Water

He was right. Short hitters like Clark, Mediate and Arron Oberholser, along with Crenshaw, took a prominent place on the leader board the first two, dry rounds.

With the ball rolling out on the firm fairways, the shorter hitters were able to attack the 450-yard-plus par 4s with mid- and even short-irons, just like the bombers. And more than a few short hitters noticed that several fairways narrowed beyond 300, a point confirmed by Johnson. "We think that at 280 to 300 yards … there's all the room in the world," the chairman said. "But if someone wants to swing from the heels and hit it 330 to 340 or something like that, he'd better be accurate."

2) But add water and it's a bomber's paradise.

No coincidence that Mickelson was the driving-distance leader for the week with an average of 299.3 yards. And his length became a bigger advantage after the heavy rains that rumbled in Saturday. Almost immediately the shorter hitters began to struggle, especially with the continuation of the third round Sunday morning amid wet ground, cool temperatures and gusty winds. Clark was leading late in the round until he faced a strong headwind on the 17th tee. Trying too hard to hit a good drive so he would have a chance to reach the green, he hit a hook that led to a double bogey. Then with the wind still hurting him on 18, another hooked drive left him no chance to get home, and he made bogey.

"In tough conditions, the course became a bit too much for me," explained Clark. "When it's wet, a short hitter really can't afford a bad drive. It does swing the advantage more to the longer guys." Added Scott Verplank, who finished T-16 while ranking 45th in driving distance among 47 finishers, "Especially when it gets soggy, you just have to carry the [tee shot] so far to have a club in that can give you a birdie chance. It's hard for a guy like me to stay in the game. It's always been a bombers' golf course, and it's more so now."

3) The lengthened holes made a real difference.

Four of the six lengthened holes were statistically among the toughest seven against par, with the par-4 11th the hardest, and the par-4 17th the second hardest. They played a pivotal role in the outcome. Mickelson, at a cumulative one under par for the six holes, played them better than any of the other top-10 finishers. By contrast, Woods played those six holes eight over par. The field averaged 1.18 strokes over par on the six holes.

By the end of the week, most competitors agreed the architects of the latest changes had found an admirable balance.

"Sure, they lost a little of the character of the golf course," said Verplank. "But the game has changed so much. If somebody would fix the equipment issue, Augusta wouldn't have to do this." It was left to six-time Masters champion Nicklaus, whose public disagreement with the latest course revision was what gave the pre-tournament debate about the changes its legs, to commend Johnson for "trying to do the right thing" by addressing the same dilemma Nicklaus said he faces as a modern course architect.

"You're trying to corral the long player somewhat, yet allow his abilities to still come out, [while making] it fair where an average length player still has a way to play the game," Nicklaus said. "I haven't figured that out."

Maybe no one has. But this year at least, Augusta National came laudably close. Interested observer

Water

Something else besides the course was different about the Masters this year. Johnny Miller was on site for the first time since 1994. That year he played by virtue of his unexpected victory at the AT&T Pebble Beach Pro-Am, the last of his 25 PGA Tour wins. This year he came as part of an NBC contingent that included NBC Sports chairman Dick Ebersol and golf producer Tommy Roy.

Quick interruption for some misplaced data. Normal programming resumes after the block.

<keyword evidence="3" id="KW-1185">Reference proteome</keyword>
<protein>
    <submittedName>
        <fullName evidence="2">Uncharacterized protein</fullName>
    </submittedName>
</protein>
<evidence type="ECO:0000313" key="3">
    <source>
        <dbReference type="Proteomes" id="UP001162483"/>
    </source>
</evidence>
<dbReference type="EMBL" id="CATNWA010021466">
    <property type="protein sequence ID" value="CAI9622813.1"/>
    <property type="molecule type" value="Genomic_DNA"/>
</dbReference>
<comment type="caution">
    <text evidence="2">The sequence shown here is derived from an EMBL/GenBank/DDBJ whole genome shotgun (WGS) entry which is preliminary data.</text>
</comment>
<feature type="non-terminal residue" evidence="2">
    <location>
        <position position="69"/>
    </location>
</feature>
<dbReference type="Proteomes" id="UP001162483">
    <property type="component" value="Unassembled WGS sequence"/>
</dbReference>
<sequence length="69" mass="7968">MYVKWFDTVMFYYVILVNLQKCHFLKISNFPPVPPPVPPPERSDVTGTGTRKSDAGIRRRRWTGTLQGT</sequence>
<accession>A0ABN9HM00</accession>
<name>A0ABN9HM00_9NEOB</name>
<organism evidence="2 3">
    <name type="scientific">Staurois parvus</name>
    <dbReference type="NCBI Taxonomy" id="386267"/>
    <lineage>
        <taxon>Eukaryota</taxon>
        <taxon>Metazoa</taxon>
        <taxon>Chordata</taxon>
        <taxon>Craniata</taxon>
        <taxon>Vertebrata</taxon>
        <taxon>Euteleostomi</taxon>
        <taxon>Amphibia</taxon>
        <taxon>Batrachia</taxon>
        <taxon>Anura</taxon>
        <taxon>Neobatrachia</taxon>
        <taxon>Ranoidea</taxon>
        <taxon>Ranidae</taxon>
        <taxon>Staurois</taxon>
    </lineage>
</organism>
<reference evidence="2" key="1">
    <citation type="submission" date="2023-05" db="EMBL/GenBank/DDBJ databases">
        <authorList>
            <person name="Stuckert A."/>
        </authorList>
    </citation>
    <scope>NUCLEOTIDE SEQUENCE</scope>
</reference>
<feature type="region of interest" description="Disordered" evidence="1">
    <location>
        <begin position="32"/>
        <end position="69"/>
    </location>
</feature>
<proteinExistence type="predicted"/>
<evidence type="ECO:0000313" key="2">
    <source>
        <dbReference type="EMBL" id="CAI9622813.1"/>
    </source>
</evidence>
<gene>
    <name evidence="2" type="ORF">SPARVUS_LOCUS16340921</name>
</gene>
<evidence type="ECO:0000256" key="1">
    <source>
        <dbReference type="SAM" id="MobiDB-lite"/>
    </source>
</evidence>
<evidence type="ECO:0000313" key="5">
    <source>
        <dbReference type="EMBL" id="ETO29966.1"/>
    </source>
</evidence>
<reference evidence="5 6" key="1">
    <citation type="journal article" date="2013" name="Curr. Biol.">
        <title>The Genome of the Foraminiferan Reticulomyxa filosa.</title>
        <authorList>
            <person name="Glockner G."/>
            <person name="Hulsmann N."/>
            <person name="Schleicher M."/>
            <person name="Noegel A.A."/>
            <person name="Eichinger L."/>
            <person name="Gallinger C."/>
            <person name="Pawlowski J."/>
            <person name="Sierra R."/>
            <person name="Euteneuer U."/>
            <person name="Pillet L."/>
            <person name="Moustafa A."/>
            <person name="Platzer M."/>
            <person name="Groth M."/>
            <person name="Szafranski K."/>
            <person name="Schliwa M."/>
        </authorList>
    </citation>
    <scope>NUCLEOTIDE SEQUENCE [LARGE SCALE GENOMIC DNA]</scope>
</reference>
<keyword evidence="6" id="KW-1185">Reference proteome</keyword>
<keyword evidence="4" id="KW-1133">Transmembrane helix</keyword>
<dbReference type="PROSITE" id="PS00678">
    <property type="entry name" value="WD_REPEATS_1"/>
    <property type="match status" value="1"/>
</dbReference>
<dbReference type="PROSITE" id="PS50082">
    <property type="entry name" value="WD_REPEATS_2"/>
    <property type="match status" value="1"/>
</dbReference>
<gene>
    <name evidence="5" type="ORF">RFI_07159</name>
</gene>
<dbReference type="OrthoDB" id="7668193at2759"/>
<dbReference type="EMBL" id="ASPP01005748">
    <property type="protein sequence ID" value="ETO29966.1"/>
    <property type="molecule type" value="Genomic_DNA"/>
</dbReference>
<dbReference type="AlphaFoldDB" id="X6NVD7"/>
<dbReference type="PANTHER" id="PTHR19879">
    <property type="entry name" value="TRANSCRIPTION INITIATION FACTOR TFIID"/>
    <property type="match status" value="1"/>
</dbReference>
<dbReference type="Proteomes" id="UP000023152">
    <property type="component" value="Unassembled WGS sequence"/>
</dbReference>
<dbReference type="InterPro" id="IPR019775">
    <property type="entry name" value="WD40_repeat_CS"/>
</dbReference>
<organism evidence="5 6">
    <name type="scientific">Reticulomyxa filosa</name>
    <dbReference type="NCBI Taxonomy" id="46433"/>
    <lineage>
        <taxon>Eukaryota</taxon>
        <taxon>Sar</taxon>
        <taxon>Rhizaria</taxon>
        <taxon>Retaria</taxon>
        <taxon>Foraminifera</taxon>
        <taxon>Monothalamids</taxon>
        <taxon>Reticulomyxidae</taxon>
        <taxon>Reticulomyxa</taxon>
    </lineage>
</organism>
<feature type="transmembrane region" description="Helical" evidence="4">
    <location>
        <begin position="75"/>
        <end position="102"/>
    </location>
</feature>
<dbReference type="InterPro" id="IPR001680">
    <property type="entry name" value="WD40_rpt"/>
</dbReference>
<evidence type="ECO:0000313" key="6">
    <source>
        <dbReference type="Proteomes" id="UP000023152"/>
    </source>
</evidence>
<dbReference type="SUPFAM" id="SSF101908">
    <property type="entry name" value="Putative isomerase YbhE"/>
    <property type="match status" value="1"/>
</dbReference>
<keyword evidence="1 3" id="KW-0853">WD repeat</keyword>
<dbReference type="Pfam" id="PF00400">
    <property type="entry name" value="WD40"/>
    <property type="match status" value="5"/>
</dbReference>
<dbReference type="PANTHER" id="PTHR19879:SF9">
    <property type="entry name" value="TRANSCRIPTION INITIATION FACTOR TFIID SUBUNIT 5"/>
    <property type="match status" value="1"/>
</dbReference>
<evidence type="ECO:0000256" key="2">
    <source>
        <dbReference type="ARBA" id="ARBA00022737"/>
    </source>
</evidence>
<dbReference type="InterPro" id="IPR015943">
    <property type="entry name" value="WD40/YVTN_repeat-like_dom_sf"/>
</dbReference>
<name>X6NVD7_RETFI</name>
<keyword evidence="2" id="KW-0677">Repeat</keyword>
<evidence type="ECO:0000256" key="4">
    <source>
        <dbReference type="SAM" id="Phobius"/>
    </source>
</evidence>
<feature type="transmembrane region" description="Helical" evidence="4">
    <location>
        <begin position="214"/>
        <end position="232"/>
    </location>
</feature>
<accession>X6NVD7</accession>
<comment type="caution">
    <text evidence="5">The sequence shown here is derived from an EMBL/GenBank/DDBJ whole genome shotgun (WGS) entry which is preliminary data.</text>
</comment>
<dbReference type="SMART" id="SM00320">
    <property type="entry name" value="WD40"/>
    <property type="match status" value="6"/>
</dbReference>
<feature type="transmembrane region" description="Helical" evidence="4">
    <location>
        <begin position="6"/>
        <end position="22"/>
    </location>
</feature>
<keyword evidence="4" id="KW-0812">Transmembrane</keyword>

Given that the Augusta National Masters contract with CBS is year to year (it has been renewed after every CBS telecast since the first one in 1956), Miller's presence early in the week was both slightly incongruous and provocative. He has made it known that he hopes to someday be part of a Masters telecast, and CBS public-relations types were put on edge Thursday when Miller strolled down to the network's compound to visit with his friend, golf analyst David Feherty. The two were even set to take a walk on the course until they considered how it might get the rumor mill churning and thought better of it.

"I'm really just here because I've always loved the Masters, and I've missed coming to the tournament," said Miller, who finished second three times at Augusta National but never won. "I really enjoy getting up close and watching how today's players handle the place."

As he is wont to do when the subject is golf, Miller's quick mind incisively touched on several topics.

Though he considers Augusta National's latest course revisions to make good sense, Miller said he is not in favor of a rollback in the modern golf ball or other substantial equipment reform. "The professional game is in good shape," he insisted. "A good way to cut some distance would be to cut the fairway grass a little longer, the same length we played on in the 1970s. It would stop drives from rolling 50 yards."

Miller said he sees a trend toward today's young tour players swinging smoother with their irons for better distance control. "The Greg Norman way of hitting everything hard didn't really work, and I see signs of players learning to finesse their shots into the green," he said. "I used to swing really hard with my driver and really easy with my irons."

The young player he is most impressed with is Camilo Villegas (who did not qualify for a Masters invitation). Miller particularly likes the way the young Colombian projects his "mojo" by wearing bright, tight-fitting outfits. "That [style of] clothes kind of tells everyone else that you have a lot of confidence and energy," said Miller. "When I was playing my best, I didn't dress all that different from Villegas."

Until this year, Miller claimed he was unaware that his major championship victories in the U.S. and British Opens made him eligible to play in the Masters Wednesday Par-3 contest. "I would have played if I had known," Miller said. "I'm planning on playing next year." No doubt that will make CBS a little nervous all over again.